Are you ready for some Seed Projects in STEM? I have some great ideas, but first…
When I was a little girl my Popaw had a farm and every spring he plowed his fields with a wooden plow pulled by a mule. One summer he planted so many watermelon plants that he later had to have neighboring farmers come and help gather them with pickup trucks. That was the same summer he told me not to swallow watermelon seeds.
“Young’un if you swallow these little seeds a watermelon plant will grow in your belly.”
I believed him and I would rake those seeds out of my slice of melon and leave a pile on the picnic table. I found out later that he would save those seeds and plant them the next spring. Sweet memories!
We have several seed projects that we love so much and some unusual ideas about them that we learned. (More about my Popaw later.) Right now, let’s talk about seeds!
Let’s get started with a few unusual things about seeds! Here are the first few items which all have to do with seed dispersal.
- Seeds stick to some animals and later drop off.
- Some seed pods explode.
- Sometimes the wind carries seeds away.
Seed Dispersal turned out to be a learning event.
We read a little about seed dispersal first and the story about how velcro was invented is part of this. You have to admit that is unusual! But, true! A man walking his dog found that certain seeds would stick to the dog’s fur more than others and the hook and loop closure system was born. Some of our groups had to make a seed dispersal model of how seeds attach to animals.
In the photo above you can see the “dog” made by one team. They covered him with “fur” and then attached the seeds. This is exactly what happened with the invention of velcro!
Then there is the exploding part! We watched a video of seeds that pop open in a violent explosion that scatters the seeds all over. Kids loved the video and couldn’t wait to make something explode. Thank goodness I had some balloons. In the photo, you can see kids trying to pop the balloon to get their seeds to scatter. The balloon represents the exploding seed pod.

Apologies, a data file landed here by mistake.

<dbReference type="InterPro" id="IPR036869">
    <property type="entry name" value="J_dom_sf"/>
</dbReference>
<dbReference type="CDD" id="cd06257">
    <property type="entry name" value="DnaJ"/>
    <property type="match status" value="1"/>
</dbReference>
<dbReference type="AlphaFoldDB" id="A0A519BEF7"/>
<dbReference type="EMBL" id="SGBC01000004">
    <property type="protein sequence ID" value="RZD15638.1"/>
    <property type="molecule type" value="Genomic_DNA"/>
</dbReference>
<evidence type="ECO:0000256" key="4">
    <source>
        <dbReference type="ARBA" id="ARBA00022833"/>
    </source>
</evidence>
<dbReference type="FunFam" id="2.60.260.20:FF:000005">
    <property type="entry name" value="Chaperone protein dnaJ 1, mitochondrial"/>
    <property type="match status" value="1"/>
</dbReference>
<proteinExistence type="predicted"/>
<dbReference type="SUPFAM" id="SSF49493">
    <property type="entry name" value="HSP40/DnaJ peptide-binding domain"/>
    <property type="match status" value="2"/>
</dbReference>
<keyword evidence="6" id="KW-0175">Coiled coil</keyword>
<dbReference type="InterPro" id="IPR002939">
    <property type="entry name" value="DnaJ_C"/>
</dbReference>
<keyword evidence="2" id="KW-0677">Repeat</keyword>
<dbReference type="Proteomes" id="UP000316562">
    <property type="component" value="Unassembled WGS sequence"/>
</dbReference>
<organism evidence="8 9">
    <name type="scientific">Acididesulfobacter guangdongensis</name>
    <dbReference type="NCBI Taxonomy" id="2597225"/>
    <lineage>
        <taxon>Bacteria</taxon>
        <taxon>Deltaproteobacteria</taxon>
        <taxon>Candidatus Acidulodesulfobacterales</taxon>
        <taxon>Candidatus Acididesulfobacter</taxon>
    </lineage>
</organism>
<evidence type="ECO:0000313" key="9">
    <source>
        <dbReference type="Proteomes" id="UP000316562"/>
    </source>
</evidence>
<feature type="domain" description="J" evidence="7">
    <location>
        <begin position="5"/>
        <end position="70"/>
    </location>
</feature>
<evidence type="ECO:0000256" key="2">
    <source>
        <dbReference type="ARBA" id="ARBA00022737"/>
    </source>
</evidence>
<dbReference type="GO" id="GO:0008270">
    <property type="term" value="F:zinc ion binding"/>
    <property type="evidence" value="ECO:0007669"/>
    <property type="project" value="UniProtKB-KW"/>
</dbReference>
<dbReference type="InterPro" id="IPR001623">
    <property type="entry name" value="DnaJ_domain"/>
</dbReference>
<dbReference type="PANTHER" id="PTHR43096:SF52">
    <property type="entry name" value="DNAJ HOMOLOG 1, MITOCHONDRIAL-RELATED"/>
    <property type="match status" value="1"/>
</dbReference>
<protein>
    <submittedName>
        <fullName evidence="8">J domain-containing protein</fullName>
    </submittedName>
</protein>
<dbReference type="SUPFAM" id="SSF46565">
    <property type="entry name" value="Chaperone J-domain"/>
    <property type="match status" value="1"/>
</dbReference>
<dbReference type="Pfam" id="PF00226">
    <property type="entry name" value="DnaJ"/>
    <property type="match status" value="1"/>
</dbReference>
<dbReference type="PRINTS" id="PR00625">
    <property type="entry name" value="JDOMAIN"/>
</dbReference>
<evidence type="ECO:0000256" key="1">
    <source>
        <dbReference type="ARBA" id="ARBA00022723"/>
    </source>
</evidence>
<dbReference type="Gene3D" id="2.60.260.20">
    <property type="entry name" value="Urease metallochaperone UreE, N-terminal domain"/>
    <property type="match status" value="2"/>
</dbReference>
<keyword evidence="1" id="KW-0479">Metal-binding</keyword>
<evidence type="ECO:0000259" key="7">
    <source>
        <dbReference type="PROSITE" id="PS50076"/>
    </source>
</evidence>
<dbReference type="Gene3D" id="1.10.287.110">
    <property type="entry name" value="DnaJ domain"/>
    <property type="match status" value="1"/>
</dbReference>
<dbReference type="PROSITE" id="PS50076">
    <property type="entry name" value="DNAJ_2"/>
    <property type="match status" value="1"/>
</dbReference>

In both of these trees students created seeds that would drop to the ground. On the left, the tree was shaken to drop the seeds- which is exactly what happens in nature (when the wind blows). On the right the team added strings to the seeds and pulled the strings to release the seeds.
More Unusual Seed Facts
- Getting seeds inside a bird feeder is harder than you think.
- So is getting the seeds out of the birdfeeder.
And, yes we made bird feeders!
My fifth graders had a blast designing and building these bird feeders. I had an array of cardboard boxes and empty bottles and they chose what they needed based on their design. They put it all together with hot glue and tape and then it was time to decorate. We had so many creative bird feeders with perches for the birds to sit on and little spouts to use when pouring in the seeds.
What we encountered that became a problem to solve was this,
“How do we get the seeds into the feeder part?”
In the photo to the left, the bottle didn’t hold a lot of seeds because of the placement of the hole.
More opportunities for problem-solving. Groups had to redesign to find ways to get the seeds in and ways for the birds to get them out!
Third grade also had some unusual things occur!
- A flower has an ovary and that’s where you will find the seeds.
- Flowers and their parts come in all shapes and sizes!
Third graders were learning about the parts of a flower in their regular classroom so we just extended that study in the lab. We talked about what each of the parts of the flower does and even dissected a real flower. Next, we created our own flower models. These had to have all the parts represented by the materials I made available and then the parts had to be labeled.
Learning all the parts was fun and then I heard this…
“What is the oh-vair-ee?”
Ah, the ovary. So, we stopped to watch a Magic School Bus video which explains it perfectly and then we went back to creating our flower models.
As you can see from the photos the flowers were amazing and different and all sizes and shapes. And that is exactly the way they are in nature, too. Which makes flowers very unusual!
Speaking of unusual I had a Popaw like no other. That summer that he planted a whole field of watermelons we would go out to visit. And, when I say out- I mean out-in-the-country, away from the city because that’s where his farm was. When we pulled into the driveway he would come running outside with a butcher knife and a handful of forks. He would cut open a giant watermelon and we would sit under the shade trees and eat until we were ready to pop. He’d throw the rinds over his fence to his pigs and then tell us a story or two. Good old days!
Click on any of the images to see more about these fun Seed Dispersal Projects!
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